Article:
COLOUR: When we speak of Colour in a diamond, we actually mean the degree of colourlessness. While most diamonds are white, not all are truly colourless. Many are tinted yellow to brown or silver to grey. In a white diamond, the presence of a tint is considered undesirable. This colour impurity is caused by lingering traces of nitrogen, boron, hydrogen or other elements. Commonly, diamonds are affected solely by nitrogen traces, which create pale yellowish or brownish tints. Only diamonds composed of 100% pure carbon without any impurities may be completely colourless.
Diamonds are graded on a Whiteness scale or absence of colour scale. Basically, the whiter or clearer the colour of a diamond the greater its value.

GRADING: The Gemological Institute of America (GIA) has devised a set of guidelines to grade diamond colour. The colour of graded diamonds is compared to that of control stones, which are preselected gems of a specific colour.
To be graded, diamonds must be loose stones, because once a diamond is set into metal the metal can affect its colour. Diamonds are placed table-down, pavilion-up and viewed with a 10X loupe under controlled lighting and precise viewing conditions. A lettering system from D to Z is used to identify the amount of colour present in each diamond, with D awarded only to rare, totally colourless diamonds. Many of these colour distinctions are so subtle that they are invisible to the untrained eye. But these slight differences make a very big difference in diamond quality and price.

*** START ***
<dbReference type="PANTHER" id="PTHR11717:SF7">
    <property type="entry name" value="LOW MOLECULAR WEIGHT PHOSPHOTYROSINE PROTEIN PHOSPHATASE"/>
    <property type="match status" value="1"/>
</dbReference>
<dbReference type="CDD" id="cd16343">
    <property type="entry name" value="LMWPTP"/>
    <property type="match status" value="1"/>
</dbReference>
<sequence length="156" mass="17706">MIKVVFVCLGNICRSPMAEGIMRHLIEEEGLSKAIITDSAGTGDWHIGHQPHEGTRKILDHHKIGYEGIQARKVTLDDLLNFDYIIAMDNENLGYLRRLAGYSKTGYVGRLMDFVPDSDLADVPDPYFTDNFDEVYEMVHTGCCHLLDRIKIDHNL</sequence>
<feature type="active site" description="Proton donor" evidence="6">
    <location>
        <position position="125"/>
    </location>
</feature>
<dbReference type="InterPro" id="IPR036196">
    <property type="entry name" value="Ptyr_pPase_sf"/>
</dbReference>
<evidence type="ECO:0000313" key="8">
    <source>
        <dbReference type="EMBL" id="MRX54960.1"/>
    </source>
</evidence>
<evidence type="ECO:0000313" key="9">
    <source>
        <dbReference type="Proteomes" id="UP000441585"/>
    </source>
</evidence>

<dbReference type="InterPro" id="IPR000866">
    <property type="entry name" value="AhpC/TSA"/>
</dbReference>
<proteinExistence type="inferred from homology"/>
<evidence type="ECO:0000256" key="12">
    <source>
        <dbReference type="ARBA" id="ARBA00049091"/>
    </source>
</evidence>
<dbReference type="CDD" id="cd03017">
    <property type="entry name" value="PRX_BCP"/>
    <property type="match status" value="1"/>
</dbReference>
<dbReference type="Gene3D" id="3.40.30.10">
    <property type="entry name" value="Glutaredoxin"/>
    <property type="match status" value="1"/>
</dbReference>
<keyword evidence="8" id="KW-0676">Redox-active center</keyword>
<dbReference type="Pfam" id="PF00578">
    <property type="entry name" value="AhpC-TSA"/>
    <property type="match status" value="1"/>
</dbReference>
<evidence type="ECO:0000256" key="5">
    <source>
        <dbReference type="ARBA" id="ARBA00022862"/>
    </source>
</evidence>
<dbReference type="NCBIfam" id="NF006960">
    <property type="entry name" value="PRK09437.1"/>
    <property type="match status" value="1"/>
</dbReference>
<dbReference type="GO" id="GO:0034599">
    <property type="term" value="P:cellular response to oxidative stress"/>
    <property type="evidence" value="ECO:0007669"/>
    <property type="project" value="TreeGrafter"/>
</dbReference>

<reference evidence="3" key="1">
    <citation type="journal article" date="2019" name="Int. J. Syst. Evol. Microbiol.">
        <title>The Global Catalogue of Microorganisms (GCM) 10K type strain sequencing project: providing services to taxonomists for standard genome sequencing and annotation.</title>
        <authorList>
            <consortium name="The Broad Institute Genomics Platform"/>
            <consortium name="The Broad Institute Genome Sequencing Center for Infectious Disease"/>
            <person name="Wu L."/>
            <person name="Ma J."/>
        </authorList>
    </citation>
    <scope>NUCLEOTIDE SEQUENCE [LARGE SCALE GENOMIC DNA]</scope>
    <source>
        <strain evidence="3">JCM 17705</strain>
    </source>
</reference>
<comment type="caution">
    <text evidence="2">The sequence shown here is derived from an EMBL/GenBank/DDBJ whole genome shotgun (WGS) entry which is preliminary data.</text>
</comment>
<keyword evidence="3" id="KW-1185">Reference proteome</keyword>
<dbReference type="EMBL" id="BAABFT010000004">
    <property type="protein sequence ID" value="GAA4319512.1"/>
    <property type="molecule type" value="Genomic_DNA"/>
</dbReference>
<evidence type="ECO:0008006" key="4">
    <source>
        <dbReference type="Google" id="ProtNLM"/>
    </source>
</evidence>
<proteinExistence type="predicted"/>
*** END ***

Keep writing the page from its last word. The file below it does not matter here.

Why does the GIA colour grading system start at D?
Before GIA developed the D-Z Colour Grading Scale, a variety of other systems were loosely applied. These included letters of the alphabet (A, B and C, with multiple A’s for the best stones), Arabic (0, 1, 2, 3) and Roman (I, II, III) numerals and descriptions such as "gem blue" or "blue white." The result of all these grading systems was inconsistency and inaccuracy. Because the creators of the GIA Colour Scale wanted to start fresh, without any association with earlier systems, they chose to start with the letter D—a letter grade normally not associated with top quality.

Size Description
D Absolutely colourless. The highest colour grade, which is extremely rare.
E Colourless. Very negligible traces of colour can be noticed by an expert gemmologist. A rare diamond.
F Colourless. Very negligible colour traces can be seen by an expert gemmologist, but still considered a "colourless" grade. A high-quality diamond.
G-H Near-colourless. Colour noticeable when compared to diamonds of better grades, but these grades offer excellent value.
I-J-K Colour slightly detectable. An excellent value.
L-M Noticeable colour.
N-Z Noticeable colour.